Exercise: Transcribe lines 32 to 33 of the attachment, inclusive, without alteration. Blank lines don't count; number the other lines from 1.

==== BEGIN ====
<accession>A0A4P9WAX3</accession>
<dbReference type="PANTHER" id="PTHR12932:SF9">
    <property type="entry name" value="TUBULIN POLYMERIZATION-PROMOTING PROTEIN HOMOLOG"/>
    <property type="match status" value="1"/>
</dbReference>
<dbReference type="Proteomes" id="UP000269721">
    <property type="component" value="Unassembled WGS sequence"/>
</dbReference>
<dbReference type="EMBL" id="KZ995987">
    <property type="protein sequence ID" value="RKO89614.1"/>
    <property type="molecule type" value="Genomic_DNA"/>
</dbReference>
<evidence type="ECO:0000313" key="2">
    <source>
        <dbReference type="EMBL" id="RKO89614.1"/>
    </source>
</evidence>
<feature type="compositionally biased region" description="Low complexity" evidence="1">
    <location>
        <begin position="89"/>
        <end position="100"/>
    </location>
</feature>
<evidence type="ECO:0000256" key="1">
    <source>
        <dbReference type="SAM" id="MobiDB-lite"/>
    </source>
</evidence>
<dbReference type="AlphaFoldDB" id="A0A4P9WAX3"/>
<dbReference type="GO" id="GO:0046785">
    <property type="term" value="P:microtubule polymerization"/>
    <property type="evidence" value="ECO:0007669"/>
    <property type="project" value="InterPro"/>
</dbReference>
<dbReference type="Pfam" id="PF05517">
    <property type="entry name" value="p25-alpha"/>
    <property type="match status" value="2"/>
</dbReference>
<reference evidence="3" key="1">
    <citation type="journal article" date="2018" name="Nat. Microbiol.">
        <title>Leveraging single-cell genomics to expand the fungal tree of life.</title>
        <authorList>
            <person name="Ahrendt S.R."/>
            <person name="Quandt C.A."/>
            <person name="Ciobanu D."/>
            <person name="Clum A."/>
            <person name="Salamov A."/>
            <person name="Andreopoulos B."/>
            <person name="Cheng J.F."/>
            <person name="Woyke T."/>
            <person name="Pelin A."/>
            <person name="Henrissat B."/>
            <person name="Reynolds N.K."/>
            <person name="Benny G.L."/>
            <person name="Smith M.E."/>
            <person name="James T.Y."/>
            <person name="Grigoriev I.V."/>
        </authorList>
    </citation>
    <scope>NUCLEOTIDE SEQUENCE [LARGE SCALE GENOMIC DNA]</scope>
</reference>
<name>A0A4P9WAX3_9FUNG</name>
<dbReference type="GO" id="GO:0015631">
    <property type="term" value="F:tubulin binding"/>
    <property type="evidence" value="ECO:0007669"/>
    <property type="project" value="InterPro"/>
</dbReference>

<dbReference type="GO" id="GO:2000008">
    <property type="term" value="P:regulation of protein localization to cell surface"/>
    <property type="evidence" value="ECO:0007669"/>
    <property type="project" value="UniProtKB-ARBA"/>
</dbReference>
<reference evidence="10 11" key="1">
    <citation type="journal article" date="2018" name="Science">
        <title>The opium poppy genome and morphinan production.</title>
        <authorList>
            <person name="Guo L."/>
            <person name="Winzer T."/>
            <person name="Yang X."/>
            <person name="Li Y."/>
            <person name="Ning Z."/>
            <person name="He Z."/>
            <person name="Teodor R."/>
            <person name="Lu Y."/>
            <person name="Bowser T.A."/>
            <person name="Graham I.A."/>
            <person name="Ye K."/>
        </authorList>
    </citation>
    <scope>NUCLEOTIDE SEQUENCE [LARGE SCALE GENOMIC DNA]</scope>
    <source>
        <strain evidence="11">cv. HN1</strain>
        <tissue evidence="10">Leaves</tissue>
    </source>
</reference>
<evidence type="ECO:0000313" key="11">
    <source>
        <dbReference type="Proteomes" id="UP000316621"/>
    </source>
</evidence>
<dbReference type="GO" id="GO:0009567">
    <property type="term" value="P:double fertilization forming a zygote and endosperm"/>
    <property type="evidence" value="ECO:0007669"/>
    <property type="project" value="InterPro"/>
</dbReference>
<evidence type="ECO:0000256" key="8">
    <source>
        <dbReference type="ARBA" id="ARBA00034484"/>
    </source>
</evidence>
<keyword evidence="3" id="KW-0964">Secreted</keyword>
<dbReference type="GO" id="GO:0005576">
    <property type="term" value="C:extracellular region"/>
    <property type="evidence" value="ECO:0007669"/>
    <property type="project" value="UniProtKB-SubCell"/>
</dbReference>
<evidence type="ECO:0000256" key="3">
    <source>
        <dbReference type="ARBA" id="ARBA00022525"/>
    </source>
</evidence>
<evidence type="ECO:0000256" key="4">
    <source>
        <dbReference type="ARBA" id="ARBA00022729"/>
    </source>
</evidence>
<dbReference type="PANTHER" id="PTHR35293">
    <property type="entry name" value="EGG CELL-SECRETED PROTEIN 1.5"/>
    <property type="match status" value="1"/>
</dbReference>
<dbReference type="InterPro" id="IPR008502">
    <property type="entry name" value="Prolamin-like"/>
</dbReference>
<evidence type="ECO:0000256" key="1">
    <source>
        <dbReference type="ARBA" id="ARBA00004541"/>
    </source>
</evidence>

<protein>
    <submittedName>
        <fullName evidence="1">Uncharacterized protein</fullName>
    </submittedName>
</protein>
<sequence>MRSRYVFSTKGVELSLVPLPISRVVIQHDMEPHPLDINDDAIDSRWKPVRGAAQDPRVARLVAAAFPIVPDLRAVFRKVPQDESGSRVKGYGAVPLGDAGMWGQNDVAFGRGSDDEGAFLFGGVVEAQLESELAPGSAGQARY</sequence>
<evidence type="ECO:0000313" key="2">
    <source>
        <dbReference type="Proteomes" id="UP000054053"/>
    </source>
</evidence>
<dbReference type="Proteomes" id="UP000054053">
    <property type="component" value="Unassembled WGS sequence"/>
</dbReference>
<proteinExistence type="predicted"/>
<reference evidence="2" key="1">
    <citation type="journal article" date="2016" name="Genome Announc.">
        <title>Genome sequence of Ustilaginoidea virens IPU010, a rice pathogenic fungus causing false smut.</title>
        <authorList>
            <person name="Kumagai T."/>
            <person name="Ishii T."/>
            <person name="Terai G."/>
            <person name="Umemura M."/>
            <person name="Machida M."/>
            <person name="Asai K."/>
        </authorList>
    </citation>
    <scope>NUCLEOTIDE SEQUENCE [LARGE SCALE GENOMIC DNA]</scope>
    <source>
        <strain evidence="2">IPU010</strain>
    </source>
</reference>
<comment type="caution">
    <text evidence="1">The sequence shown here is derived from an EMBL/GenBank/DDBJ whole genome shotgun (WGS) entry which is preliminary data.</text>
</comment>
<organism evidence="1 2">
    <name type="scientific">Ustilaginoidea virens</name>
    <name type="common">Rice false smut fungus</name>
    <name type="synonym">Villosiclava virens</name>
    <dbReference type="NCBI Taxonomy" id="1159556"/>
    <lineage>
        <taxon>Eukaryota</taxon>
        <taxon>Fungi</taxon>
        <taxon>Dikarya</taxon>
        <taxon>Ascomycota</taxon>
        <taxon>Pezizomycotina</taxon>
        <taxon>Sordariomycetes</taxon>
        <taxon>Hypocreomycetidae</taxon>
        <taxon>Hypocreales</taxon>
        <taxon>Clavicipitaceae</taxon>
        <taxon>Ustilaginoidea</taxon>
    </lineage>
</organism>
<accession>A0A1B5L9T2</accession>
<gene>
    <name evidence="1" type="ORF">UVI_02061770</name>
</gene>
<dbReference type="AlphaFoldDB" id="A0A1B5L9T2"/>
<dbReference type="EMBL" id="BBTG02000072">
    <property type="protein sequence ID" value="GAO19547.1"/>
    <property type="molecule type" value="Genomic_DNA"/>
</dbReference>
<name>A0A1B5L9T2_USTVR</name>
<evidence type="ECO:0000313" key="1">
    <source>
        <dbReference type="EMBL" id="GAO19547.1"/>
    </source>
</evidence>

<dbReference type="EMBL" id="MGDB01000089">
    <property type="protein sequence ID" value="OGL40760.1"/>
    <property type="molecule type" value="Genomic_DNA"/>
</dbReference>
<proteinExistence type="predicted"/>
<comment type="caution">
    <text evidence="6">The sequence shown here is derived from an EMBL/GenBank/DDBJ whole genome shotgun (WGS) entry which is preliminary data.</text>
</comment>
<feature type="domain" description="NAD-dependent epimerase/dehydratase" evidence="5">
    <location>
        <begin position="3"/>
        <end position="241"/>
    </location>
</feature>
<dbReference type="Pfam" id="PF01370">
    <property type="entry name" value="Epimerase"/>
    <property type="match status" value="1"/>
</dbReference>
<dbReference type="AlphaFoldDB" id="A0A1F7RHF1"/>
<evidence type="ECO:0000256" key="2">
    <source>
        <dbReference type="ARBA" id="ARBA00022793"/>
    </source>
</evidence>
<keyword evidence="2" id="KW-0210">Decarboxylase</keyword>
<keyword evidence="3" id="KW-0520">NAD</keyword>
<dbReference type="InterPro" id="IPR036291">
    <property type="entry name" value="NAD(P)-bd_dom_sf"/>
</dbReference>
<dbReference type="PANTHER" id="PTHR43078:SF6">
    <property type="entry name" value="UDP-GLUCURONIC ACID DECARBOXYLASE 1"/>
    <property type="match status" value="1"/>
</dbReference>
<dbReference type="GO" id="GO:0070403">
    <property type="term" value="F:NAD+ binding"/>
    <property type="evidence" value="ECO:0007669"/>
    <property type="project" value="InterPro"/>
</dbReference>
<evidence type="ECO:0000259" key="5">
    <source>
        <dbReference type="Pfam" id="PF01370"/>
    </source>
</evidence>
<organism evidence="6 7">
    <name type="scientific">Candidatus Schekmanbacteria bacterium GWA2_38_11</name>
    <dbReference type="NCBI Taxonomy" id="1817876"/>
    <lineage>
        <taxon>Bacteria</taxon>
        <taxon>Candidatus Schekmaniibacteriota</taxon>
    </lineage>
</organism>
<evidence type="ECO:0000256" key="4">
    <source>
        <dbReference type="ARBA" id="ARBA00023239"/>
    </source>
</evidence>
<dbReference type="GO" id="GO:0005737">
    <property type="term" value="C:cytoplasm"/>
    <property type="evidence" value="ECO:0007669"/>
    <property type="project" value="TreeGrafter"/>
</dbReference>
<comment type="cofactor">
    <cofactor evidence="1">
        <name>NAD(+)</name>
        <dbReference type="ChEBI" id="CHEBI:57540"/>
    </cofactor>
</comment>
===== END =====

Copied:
    <property type="evidence" value="ECO:0007669"/>
    <property type="project" value="InterPro"/>